Media junkies have felt a small shiver of anticipation from recent press reports pointing to a linkup between NetFlix, the mail-order video-rental company, and TiVo, the hard-disk home video system. Maybe we’ll soon see the NetFlix catalog made available via the Internet.


The idea definitely has some allure. Anything that lets us avoid a trip to the video-rental store, while simultaneously offering more choices of movies, sounds good at first glance. In some ways, it’s the future of home entertainment.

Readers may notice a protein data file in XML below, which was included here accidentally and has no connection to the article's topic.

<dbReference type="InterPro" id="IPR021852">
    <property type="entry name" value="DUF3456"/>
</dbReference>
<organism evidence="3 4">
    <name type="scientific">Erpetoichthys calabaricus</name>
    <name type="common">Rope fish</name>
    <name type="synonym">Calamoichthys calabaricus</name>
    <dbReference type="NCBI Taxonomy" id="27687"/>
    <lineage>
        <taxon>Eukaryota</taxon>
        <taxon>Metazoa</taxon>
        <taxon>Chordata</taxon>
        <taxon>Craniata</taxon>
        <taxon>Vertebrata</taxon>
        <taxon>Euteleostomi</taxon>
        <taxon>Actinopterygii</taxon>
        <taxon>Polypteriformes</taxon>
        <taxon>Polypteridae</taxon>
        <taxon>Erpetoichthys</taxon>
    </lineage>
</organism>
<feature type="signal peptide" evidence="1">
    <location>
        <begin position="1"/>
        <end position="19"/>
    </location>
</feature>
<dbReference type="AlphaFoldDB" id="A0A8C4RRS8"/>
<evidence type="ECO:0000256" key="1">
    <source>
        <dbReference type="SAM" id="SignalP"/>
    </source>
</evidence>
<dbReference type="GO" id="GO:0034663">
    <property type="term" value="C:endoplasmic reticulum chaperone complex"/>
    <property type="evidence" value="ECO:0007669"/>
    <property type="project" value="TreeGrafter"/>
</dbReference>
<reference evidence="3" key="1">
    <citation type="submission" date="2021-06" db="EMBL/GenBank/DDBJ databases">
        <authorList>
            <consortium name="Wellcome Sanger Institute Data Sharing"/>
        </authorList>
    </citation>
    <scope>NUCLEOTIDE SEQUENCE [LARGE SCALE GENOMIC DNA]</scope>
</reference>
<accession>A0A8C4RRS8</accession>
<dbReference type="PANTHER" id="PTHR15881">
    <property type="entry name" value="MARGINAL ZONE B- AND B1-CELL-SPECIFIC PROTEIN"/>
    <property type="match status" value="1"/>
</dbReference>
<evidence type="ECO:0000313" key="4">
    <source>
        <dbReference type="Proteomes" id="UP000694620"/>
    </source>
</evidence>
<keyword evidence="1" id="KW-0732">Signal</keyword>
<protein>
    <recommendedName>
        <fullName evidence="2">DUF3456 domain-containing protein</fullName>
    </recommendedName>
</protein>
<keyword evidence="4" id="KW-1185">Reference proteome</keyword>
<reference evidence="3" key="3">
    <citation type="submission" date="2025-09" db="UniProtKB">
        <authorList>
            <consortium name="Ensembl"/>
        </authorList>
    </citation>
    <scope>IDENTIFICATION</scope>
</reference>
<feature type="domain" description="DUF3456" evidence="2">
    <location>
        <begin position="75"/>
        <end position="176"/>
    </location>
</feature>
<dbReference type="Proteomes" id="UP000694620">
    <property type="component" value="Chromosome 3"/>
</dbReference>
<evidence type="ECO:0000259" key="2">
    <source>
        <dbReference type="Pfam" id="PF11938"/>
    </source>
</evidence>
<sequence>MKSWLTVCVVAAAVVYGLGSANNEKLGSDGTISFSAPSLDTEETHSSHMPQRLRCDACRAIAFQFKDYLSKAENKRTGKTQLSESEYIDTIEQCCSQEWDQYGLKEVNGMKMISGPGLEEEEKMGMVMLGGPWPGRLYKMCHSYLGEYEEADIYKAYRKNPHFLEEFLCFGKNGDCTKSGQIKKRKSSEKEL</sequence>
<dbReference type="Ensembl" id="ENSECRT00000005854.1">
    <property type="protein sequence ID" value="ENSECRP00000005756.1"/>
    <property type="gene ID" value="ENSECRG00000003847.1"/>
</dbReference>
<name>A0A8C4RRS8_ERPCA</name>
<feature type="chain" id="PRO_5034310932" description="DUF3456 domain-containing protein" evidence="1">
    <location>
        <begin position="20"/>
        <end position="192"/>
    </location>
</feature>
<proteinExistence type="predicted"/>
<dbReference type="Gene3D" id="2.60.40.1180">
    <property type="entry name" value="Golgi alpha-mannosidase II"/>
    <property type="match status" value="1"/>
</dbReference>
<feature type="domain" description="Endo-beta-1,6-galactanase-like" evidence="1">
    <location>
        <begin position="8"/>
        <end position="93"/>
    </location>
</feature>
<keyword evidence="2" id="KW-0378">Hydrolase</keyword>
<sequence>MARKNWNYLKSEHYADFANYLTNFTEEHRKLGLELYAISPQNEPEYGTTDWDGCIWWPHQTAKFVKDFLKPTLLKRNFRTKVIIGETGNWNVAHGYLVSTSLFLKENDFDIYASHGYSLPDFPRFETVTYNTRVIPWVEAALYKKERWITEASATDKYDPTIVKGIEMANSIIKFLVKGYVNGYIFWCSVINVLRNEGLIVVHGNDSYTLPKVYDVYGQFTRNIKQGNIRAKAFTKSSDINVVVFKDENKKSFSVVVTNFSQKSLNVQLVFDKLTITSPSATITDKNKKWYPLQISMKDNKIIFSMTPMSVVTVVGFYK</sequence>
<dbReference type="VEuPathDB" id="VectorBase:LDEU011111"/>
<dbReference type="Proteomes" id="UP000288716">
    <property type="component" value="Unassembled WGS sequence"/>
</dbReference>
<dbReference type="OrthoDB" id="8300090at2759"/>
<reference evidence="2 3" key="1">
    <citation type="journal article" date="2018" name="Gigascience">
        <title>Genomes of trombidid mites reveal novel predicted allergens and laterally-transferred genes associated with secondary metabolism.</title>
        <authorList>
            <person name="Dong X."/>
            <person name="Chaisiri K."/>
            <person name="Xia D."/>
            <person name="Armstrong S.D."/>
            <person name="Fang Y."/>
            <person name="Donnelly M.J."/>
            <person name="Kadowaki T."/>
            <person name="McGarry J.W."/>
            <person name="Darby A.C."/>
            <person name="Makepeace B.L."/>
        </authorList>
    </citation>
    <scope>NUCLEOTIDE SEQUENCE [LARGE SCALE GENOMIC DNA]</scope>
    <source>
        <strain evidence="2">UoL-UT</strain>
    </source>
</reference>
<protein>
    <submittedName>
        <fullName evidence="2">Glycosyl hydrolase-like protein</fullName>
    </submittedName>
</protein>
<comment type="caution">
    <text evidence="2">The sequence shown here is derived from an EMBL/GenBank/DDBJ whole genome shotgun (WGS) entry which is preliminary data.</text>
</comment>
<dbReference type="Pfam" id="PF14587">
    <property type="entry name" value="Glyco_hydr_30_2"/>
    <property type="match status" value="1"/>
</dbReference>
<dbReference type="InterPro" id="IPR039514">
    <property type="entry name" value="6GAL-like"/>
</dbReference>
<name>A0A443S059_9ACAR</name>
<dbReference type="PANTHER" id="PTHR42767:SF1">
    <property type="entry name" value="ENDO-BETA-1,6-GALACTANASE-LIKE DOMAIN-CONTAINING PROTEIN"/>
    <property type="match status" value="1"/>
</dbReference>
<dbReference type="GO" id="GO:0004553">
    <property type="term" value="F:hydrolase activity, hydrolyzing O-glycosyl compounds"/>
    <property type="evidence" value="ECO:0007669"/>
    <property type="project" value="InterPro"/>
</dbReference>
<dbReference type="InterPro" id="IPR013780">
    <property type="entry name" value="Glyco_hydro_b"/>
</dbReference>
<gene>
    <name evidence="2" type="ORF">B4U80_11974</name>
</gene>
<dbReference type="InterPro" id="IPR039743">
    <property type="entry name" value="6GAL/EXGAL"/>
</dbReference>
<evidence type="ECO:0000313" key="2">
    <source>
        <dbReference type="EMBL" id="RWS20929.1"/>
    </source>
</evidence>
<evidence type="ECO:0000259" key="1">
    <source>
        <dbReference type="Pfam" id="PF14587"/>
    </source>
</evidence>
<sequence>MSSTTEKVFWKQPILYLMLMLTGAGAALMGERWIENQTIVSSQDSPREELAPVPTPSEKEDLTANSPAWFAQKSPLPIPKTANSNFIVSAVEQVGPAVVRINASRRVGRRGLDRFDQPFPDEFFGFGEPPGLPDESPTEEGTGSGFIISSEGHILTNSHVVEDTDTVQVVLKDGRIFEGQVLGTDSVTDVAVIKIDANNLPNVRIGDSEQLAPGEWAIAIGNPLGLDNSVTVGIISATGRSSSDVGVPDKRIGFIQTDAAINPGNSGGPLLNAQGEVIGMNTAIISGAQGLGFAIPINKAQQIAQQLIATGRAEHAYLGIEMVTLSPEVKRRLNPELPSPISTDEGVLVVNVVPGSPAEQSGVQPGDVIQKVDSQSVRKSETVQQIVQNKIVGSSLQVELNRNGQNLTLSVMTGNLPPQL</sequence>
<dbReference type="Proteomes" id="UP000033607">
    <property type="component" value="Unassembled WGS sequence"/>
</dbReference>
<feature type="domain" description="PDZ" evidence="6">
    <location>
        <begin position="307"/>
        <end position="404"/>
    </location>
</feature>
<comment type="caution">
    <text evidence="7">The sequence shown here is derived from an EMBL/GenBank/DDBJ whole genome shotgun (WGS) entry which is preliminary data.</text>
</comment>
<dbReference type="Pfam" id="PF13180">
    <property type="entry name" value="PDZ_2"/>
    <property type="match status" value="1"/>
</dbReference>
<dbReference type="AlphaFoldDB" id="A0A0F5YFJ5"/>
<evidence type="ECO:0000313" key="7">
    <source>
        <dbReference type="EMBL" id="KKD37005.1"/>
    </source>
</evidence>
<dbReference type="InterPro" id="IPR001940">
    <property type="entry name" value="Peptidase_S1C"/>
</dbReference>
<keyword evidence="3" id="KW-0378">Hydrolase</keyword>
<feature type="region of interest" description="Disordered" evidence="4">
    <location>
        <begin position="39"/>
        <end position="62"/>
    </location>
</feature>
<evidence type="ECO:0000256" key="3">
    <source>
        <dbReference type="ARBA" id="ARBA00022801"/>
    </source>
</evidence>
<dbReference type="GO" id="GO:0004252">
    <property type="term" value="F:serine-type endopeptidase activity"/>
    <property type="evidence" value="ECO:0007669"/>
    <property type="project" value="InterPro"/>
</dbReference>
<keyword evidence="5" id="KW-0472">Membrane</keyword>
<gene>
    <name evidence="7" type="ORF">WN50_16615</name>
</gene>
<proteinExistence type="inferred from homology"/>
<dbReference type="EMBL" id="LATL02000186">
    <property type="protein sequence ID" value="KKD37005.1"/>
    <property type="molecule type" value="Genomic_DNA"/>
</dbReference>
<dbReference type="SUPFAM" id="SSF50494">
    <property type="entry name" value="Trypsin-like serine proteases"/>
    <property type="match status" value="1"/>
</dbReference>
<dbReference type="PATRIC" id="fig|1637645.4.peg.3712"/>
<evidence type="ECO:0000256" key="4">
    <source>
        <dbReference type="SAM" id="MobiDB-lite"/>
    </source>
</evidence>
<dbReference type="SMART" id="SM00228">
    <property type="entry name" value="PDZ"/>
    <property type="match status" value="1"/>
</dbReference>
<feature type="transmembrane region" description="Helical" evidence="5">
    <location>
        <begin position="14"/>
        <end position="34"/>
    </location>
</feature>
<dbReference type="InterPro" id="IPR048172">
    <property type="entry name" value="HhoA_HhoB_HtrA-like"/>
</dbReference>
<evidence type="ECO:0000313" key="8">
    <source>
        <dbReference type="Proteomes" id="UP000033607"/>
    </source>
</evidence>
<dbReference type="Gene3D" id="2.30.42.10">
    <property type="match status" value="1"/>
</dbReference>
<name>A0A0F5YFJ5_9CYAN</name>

If such a service ever does take shape, however, it’ll likely include severe restrictions on what customers can do with what they’ve rented. The copyright wars ensure that.



The service would further reinforce a business model that reflects the entertainment industry’s narrow view of the world. To Hollywood, we are nothing but “consumers” of “content,” and as digital content takes over we will rent, not purchase, what we consume.



But the Internet is a more expansive place than that. The future of video should be an expansion of choices: into dimensions far beyond the traditional tube.



TiVo is plainly aware of the potential. It has talked about services where people can download material from the Internet to watch on TV — including programming not controlled by the small number of companies at the top of the entertainment industry.



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